Jupiter was about to destroy mankind, but was willing to give it one final chance before starting over again. So, in the company of his son Mercury, the wing-footed messenger god, Jupiter went about, disguised as a worn and weary traveler, from house to house among the neighbors of Philemon and Baucis. As Jupiter feared and expected, the neighbors turned him and Mercury away rudely. Then the two gods went to the last house, the cottage of Philemon and Baucis, where the couple had lived all their long married lives.
Philemon and Baucis were pleased to have visitors, and insisted that their guests rest before their little hearth fire. They even lugged in more of their precious firewood to make a greater blaze. Unasked, Philemon and Baucis then served their presumably starving guests, fresh fruits, olives, eggs, and wine.
Soon the old couple noticed that no matter how often they poured from it, the wine pitcher was never empty. They began to suspect that their guests might be more than mere mortals. Just in case, Philemon and Baucis decided to provide the closest they could come to a meal that was fit for a god. They would slaughter their only goose in their guests' honor. Unfortunately, the legs of the goose were faster then those of Philemon or Baucis. Even though the humans were not as fast, they were smarter, and so they cornered the goose inside the cottage, where they were just about to catch it.... At the last moment, the goose sought the shelter of the divine guests. To save the life of the goose, Jupiter and Mercury revealed themselves and immediately expressed their pleasure in meeting an honorable human pair. The gods took the pair to a mountain from which they could see the punishment their neighbors had suffered -- a devastating flood.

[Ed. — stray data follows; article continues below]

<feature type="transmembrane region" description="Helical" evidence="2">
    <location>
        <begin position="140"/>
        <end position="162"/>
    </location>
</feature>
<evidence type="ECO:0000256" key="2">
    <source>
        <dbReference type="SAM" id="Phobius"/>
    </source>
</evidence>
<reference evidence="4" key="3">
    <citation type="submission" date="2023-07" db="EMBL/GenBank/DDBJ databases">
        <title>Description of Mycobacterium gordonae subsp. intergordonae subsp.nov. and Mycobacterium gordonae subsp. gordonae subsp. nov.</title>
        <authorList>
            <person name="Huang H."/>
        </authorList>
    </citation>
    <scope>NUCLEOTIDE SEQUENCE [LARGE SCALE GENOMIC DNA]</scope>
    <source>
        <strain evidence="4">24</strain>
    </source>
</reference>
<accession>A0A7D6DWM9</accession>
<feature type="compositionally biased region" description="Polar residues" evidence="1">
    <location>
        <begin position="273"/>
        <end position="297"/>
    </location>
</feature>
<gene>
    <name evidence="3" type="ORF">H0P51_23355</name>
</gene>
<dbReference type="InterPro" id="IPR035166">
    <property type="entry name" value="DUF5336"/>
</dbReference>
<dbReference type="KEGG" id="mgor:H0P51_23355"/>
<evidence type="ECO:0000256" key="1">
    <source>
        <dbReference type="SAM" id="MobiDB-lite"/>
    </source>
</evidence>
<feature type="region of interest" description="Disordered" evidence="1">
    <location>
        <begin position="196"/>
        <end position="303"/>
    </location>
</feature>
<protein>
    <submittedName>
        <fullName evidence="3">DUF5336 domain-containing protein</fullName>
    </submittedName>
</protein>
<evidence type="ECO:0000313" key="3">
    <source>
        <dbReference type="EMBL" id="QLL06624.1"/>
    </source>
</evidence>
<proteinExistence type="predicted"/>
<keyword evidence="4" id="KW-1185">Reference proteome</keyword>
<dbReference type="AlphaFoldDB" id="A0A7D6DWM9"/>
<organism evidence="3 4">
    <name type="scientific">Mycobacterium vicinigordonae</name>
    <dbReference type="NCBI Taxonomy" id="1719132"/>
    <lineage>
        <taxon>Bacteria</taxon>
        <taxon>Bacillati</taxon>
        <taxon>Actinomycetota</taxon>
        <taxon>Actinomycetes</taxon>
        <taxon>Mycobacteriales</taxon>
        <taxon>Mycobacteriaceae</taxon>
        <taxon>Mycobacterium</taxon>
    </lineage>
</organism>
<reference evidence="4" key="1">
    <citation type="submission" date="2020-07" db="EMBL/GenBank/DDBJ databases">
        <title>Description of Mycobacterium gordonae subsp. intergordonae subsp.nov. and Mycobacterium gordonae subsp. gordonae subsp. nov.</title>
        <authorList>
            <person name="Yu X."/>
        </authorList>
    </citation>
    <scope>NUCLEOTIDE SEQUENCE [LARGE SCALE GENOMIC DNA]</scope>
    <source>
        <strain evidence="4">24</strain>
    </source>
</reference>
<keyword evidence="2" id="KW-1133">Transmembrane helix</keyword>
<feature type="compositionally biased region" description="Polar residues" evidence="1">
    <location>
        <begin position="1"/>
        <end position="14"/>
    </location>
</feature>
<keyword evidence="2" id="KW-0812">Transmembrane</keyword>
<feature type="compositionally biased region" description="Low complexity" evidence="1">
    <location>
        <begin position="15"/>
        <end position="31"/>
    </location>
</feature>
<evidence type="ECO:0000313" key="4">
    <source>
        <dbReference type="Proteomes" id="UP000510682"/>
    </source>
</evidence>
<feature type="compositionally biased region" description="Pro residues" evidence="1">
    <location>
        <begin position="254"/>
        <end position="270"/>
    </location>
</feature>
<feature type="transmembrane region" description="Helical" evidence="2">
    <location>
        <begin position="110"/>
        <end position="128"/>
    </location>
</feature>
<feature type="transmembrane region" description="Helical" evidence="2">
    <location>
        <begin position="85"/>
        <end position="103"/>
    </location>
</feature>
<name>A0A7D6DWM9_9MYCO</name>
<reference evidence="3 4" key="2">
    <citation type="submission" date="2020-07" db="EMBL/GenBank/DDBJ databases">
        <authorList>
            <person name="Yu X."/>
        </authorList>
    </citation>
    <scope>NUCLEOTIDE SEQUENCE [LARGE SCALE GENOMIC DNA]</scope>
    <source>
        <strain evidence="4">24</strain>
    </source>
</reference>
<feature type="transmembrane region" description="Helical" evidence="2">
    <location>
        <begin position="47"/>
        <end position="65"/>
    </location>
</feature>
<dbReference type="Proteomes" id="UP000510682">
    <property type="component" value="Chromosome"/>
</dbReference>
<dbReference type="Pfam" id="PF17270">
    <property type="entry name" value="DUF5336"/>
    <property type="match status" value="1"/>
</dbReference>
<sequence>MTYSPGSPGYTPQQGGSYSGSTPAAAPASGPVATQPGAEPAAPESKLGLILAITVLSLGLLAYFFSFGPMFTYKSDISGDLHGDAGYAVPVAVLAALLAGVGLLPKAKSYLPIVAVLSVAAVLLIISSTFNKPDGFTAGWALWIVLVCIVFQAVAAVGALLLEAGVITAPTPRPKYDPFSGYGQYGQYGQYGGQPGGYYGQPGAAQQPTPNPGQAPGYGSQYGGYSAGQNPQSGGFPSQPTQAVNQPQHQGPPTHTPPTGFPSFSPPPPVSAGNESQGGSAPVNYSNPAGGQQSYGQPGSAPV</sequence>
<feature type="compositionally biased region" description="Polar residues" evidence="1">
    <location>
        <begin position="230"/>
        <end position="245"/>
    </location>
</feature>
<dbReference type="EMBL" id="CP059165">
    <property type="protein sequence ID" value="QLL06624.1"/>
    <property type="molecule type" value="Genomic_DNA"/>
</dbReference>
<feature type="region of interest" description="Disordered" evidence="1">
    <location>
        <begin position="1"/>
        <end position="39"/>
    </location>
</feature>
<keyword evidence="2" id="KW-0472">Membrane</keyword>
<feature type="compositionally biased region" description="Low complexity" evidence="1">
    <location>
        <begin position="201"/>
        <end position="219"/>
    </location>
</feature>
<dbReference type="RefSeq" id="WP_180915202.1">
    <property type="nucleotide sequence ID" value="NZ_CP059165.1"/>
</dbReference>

Asked what divine favor they wanted, the couple said that they wished to become temple priests and die together. Their wish was granted and when they died they were turned into intertwining trees.
The Moral: Treat everyone well because you never know when you'll find yourself in the presence of a god.
Philemon and Baucis story from Ovid Metamorphoses 8.631, 8.720.
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